In much the same way as you service your boat's engine each year, it's a good idea to drop sails off at your local sail loft to get them checked over during the off season. Many sail lofts will carefully check over sails, repair any tears or worn stitching, and launder them so they'll be ready for spring. Reputable lofts will also report back on the overall condition of the sail(s) and offer advice when it's time for replacement.
Most cruising sails are made from Dacron, a stable fabric available at a reasonable cost that stands up well to UV rays and regular handling. Other materials like carbon fiber, Dyneema, Spectra, and Kevlar are often used in racing sails for those wanting the best performance, but these materials come at a cost many times that of a comparably sized Dacron sail. Manufacturing high-tech sails requires specialized equipment, one reason for the increased costs.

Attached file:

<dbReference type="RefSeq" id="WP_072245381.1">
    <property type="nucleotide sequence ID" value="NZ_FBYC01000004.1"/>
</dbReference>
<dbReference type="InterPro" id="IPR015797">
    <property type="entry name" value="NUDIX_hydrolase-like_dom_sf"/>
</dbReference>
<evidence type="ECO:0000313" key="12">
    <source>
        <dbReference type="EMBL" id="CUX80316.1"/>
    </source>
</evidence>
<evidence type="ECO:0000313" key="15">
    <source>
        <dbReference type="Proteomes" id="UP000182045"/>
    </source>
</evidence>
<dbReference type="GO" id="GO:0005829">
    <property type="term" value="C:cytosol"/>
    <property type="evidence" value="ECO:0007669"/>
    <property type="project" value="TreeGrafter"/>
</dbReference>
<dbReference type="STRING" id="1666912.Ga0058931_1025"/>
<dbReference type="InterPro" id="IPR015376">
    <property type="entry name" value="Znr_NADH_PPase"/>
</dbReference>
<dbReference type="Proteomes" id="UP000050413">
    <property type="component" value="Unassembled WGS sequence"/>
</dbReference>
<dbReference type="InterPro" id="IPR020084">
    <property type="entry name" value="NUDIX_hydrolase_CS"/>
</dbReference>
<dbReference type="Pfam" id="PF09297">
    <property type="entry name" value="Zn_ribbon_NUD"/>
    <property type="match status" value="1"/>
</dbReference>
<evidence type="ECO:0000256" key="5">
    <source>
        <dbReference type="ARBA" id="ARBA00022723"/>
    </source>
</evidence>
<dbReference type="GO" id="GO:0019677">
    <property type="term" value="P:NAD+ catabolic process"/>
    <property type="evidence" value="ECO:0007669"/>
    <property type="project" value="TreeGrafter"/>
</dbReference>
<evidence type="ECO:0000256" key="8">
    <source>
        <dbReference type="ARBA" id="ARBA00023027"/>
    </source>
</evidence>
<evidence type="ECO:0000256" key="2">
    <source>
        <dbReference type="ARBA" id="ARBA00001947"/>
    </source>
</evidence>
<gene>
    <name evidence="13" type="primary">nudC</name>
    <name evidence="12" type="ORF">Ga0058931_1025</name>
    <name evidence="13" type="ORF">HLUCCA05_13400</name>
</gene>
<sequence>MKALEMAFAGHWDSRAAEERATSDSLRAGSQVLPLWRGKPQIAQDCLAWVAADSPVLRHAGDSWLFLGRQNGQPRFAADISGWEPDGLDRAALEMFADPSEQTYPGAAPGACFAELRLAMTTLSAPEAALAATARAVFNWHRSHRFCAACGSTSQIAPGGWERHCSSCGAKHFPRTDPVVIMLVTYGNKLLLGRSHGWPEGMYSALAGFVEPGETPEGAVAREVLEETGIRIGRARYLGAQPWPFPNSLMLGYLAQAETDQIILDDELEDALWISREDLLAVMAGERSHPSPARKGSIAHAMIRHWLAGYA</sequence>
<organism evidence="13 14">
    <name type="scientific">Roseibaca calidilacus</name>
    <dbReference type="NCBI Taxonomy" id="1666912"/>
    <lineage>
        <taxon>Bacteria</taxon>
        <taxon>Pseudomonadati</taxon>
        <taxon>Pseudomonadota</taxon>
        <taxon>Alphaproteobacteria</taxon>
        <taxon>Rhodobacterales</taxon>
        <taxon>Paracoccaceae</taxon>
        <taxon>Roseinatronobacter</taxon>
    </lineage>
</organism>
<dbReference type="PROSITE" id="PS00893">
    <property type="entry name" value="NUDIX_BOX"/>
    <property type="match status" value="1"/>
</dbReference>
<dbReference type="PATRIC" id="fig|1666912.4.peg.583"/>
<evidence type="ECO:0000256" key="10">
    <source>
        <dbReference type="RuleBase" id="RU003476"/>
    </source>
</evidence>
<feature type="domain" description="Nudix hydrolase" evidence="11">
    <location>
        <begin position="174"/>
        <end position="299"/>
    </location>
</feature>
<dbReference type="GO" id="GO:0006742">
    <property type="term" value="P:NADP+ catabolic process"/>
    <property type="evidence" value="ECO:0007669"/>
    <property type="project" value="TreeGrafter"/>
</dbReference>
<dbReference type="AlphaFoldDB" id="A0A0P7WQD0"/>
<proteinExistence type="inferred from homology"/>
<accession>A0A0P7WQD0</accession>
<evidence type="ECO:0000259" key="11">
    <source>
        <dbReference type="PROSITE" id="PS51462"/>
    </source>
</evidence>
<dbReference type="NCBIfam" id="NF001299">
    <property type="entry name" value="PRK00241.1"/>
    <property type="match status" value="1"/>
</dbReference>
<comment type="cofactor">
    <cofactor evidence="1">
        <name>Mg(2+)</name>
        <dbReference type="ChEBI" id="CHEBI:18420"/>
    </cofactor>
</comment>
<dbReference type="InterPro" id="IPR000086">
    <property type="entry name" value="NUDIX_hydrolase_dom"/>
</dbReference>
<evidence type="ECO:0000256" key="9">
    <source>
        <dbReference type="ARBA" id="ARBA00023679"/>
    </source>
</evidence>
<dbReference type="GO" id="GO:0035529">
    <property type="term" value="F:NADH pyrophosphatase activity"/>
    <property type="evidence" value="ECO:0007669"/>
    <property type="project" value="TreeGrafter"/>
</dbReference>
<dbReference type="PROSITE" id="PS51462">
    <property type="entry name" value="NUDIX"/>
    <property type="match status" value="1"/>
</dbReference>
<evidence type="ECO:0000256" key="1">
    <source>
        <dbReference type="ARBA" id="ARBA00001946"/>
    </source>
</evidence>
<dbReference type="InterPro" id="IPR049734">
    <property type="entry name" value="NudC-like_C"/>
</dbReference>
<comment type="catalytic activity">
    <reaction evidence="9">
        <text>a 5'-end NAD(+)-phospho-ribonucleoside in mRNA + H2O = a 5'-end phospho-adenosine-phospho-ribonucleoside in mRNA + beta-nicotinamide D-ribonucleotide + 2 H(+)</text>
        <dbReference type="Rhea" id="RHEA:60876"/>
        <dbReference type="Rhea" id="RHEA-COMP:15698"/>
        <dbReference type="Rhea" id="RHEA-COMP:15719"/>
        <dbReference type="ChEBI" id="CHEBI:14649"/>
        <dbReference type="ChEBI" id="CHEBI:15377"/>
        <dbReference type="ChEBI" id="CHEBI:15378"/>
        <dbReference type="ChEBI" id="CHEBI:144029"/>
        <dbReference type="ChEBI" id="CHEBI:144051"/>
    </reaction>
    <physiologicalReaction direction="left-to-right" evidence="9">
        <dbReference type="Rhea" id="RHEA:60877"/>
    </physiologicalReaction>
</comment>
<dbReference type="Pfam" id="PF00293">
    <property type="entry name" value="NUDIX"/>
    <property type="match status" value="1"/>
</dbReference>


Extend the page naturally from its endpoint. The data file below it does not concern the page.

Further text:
As any old sailor knows, worn and tired sails stretch and often have too much bag in them, which in turn leads to excessive heeling, increased weather helm, and slower speeds.
Just as the time comes when a boat's engine needs replacing, there's also a time for new sails. To the uninitiated, it's easy to think of sails as merely swaths of triangular fabric, but there's so much more to their magic.
Sails are carefully constructed of multiple sections of fabric, which for main and genoa at least, give an airfoil shape that, when seen in cross-section, is very similar to the form of an airplane wing. Except when sailing dead downwind, that airfoil shape is crucial for creating lift and driving the boat forward.
In terms of sailing performance, a new suit of sails is probably one of the best upgrades that you can give your boat," says Roger Cook, a retired sailmaker from Maine. "Because sails wear gradually, often the decrease in performance is not noticed. It's only when owners get new sails that they become aware just how poorly their boat was sailing."